The European minstrels that spread folksong into the body of the continent derived their sense of form and matter from the poetry of Andalusia that arrived at the time of the Conquest of Hispania in about 711-721.
It was a unified body of work that boasted considerable vivacity, vocalization and eroticism — some of it in Arabic form — and spread out across Europe from the second half of the 9th century onwards.
Andalusia was also the main route to Europe for familiar instruments such as the rebec (the violin ancestor) and the rebab (the distant relative of the guitar.)
The polytonal ambiance, strict rhythms, clever ornamentation and the repeating notes made the sounds of Andalusia increasingly popular dance music. From these sounds flamenco was born.
Israeli singer-songwriter DAVID BROZA mixes his modern pop with this ancient music of the Spanish troubadours on his album “Andalusian Love Song.”
Songs such as “Bedouin Love Song” — which is a metaphorical study upon the fidelity and commitment that grows between a man and a woman during a relationship — share room with popular Spanish odes and folksongs with Moorish heritage. This particular number has wavelets of piano and dusty rhythms.
Catalan singer Joan Manuel Serrat paid lyrical homage to the everyoung ‘gypsy King’ on his song “Tío Alberto” (Uncle Albert) released in 1971. The Broza version is faster and much more robust. Hardened by the sun, bleached by rain. This song reminds us that life does not have to be short or damping. But it must be lived in celebration.
“Mi Niña Se Fue a la Mar” (My Little Girl Went to Sea) is a song that’s connected to Valencian singer Francisco “Paco” Ibáñez who used famous poems for his compositions. This version of the traditional rhyme has the resonant ripple of a mountain stream and the heart of an eagle.
Another Serrat favourite, “La Mujer Que Yo Quiero” (The Woman That I Want) had a Bossa nova style with hip-wiggling Cha-cha-chá flexibility. The latin-pop rhythms suit the piece well. This song on Broza’s collection reminds us that American swing-time rhythms were also influenced by Spanish / Arab musical expressionism.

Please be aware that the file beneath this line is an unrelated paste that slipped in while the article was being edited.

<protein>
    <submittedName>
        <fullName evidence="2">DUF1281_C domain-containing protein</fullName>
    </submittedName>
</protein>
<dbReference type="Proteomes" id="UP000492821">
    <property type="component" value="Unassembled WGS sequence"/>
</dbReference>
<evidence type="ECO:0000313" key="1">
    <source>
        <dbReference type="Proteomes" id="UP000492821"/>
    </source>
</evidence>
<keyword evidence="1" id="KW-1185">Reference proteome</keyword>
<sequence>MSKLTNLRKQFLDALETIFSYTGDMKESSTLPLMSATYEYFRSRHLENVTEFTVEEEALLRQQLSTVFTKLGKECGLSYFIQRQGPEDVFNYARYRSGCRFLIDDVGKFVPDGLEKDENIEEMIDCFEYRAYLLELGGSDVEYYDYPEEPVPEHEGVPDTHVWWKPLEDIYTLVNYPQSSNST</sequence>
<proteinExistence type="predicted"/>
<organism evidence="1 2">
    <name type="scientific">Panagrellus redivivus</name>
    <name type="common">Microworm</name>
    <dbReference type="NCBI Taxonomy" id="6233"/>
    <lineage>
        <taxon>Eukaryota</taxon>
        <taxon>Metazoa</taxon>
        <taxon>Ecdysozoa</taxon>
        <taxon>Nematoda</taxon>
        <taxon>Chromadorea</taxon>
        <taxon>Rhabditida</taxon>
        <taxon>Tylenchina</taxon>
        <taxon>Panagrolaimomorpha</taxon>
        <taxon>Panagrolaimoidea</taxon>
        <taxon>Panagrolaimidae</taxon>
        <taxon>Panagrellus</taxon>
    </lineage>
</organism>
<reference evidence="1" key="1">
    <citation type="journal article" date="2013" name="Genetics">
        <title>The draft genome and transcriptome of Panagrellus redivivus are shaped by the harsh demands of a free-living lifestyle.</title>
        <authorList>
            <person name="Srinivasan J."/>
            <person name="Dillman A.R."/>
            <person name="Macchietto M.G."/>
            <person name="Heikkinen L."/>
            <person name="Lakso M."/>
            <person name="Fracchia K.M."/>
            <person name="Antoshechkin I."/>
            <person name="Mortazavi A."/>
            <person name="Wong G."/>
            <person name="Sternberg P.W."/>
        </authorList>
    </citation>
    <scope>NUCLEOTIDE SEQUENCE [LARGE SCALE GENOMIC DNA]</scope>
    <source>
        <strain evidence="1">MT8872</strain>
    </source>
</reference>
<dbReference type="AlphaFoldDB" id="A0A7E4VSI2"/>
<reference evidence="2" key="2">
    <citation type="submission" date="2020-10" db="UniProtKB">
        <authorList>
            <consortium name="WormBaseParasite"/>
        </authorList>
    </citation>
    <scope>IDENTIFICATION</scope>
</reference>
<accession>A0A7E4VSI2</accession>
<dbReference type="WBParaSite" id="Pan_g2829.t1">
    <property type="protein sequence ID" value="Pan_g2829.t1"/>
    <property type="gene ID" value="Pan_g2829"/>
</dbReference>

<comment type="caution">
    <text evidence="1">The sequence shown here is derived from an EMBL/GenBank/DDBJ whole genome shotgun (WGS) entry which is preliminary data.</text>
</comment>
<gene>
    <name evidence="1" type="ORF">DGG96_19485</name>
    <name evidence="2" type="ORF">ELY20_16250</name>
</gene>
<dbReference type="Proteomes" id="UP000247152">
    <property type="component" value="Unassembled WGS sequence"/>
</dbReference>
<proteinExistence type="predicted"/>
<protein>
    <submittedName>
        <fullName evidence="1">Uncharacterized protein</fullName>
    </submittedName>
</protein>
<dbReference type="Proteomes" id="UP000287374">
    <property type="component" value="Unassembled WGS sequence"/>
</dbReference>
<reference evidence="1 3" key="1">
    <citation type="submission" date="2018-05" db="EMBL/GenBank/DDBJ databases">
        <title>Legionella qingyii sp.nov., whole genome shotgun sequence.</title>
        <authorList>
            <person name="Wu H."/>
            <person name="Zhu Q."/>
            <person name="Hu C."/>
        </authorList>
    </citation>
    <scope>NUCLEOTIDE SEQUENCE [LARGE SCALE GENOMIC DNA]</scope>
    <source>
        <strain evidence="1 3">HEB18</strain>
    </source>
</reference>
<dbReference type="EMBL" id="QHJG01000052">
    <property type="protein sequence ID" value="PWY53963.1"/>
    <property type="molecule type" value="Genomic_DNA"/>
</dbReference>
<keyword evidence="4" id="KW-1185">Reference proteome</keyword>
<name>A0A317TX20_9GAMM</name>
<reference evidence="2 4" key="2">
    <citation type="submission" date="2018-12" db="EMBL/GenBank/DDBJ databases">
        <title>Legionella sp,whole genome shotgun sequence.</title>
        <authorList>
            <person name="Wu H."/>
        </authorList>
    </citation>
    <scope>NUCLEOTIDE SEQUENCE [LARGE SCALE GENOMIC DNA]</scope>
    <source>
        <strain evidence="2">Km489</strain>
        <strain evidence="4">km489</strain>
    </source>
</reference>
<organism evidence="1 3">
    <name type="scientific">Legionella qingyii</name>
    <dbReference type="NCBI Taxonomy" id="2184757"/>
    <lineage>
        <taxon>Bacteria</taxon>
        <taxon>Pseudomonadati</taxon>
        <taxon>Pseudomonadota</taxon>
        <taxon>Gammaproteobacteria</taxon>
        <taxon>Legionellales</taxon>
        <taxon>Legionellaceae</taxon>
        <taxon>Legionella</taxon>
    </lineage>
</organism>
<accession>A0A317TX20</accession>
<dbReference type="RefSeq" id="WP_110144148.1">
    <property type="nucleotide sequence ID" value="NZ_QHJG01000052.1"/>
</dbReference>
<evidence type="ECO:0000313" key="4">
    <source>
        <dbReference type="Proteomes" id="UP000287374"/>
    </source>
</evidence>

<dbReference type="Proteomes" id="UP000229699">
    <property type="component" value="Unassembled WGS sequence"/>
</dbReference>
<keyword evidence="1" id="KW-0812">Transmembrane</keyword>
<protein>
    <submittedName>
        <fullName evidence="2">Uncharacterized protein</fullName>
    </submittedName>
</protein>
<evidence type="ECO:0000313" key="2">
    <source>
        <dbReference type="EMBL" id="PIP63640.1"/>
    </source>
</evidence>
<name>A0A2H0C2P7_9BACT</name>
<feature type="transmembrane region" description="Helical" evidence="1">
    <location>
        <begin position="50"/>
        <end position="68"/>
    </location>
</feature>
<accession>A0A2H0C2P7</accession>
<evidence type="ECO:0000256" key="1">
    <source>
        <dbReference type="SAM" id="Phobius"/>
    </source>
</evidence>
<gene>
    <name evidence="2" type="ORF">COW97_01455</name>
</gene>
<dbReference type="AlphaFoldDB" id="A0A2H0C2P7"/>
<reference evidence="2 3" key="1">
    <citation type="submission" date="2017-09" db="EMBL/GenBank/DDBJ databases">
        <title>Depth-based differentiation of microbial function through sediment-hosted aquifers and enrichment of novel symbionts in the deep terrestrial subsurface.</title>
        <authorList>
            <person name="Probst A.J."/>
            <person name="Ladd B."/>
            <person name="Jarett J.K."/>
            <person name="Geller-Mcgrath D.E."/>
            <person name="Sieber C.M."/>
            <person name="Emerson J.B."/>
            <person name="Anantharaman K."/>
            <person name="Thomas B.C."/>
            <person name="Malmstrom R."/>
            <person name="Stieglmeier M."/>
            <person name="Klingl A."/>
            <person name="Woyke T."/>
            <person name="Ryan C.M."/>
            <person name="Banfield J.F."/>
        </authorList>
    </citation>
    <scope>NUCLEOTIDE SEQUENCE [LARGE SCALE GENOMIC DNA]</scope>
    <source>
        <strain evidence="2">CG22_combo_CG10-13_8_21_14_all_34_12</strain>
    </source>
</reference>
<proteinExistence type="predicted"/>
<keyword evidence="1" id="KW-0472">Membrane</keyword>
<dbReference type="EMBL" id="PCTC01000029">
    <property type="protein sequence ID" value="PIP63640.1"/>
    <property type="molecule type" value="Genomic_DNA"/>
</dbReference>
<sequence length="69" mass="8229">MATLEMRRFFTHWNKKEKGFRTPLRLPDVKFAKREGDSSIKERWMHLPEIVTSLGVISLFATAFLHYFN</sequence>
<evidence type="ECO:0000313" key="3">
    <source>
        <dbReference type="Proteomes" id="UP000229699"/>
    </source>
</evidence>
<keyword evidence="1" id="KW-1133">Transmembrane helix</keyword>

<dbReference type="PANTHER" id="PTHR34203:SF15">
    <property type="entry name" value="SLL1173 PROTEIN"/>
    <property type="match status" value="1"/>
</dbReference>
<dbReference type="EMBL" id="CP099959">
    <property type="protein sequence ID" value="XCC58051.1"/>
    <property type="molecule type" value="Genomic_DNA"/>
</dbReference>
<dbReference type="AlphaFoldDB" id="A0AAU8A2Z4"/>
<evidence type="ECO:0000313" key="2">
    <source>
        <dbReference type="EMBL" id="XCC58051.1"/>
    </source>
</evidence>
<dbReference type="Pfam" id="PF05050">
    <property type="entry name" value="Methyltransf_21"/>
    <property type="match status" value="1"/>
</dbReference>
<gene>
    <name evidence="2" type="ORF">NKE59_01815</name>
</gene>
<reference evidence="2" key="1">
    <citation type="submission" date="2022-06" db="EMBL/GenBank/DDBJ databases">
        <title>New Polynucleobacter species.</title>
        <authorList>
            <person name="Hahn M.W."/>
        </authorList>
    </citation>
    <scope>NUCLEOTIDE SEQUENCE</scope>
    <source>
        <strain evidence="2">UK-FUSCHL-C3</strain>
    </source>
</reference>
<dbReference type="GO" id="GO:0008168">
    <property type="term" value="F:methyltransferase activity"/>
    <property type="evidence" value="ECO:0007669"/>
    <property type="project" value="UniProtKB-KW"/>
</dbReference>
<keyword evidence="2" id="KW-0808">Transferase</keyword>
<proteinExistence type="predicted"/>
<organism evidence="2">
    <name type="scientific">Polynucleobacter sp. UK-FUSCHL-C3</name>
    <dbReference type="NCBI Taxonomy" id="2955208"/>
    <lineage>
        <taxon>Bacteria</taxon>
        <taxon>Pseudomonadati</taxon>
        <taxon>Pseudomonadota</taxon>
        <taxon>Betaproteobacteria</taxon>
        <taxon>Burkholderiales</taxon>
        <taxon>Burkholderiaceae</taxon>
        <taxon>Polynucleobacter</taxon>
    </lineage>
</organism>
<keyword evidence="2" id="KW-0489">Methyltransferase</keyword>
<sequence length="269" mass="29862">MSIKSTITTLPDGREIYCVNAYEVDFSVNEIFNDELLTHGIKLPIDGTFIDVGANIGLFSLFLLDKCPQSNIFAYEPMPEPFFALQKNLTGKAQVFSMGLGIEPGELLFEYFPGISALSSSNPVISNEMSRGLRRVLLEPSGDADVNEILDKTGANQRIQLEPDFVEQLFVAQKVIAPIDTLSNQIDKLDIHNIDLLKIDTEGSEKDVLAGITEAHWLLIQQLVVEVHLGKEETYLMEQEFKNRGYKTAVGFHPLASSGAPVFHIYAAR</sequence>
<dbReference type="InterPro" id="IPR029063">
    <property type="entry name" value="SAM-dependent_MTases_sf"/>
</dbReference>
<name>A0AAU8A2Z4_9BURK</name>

This collection of transnational songs is an “exquisite tapestry” of traditional Arabic music [often sung in native tongue] as well as a collection of popular European compositions whose origins can be traced back to North Africa and that inform all our popular culture. The album is filled with unique, improvised tunes and splendid new arrangements. The artistry reflects on the cultural heritage that performers from the Middle East and Africa have given over centuries to European civilization.
Broza’s folk-rock style, with his leather baritones and sandpaper tenors, is often introspective and spiritual — but he never loses a sense of joy, romance and delight in his subject.
These songs celebrate the gypsy free spirit, the spiritual awakening that brings new love; and the questioning that we all have in our hearts about the strange relationships we foster across genders, generations, societies and nations.
Other David Broza albums, inclduing “Away from Home”  have also been highly praised.
In 2000 “Spanish Heart” gained him his second American release and earned Broza recognition as one of the most important musicians on the folk-rock scene. Steve Earle, Shawn Colvin, Jackson Browne, Townes Van Zandt and Wyclef Jean have all collaborated with the artist.
David Broza will fly to London April 27th to play the Union Chapel.
Words: Neil Mach 2017 ©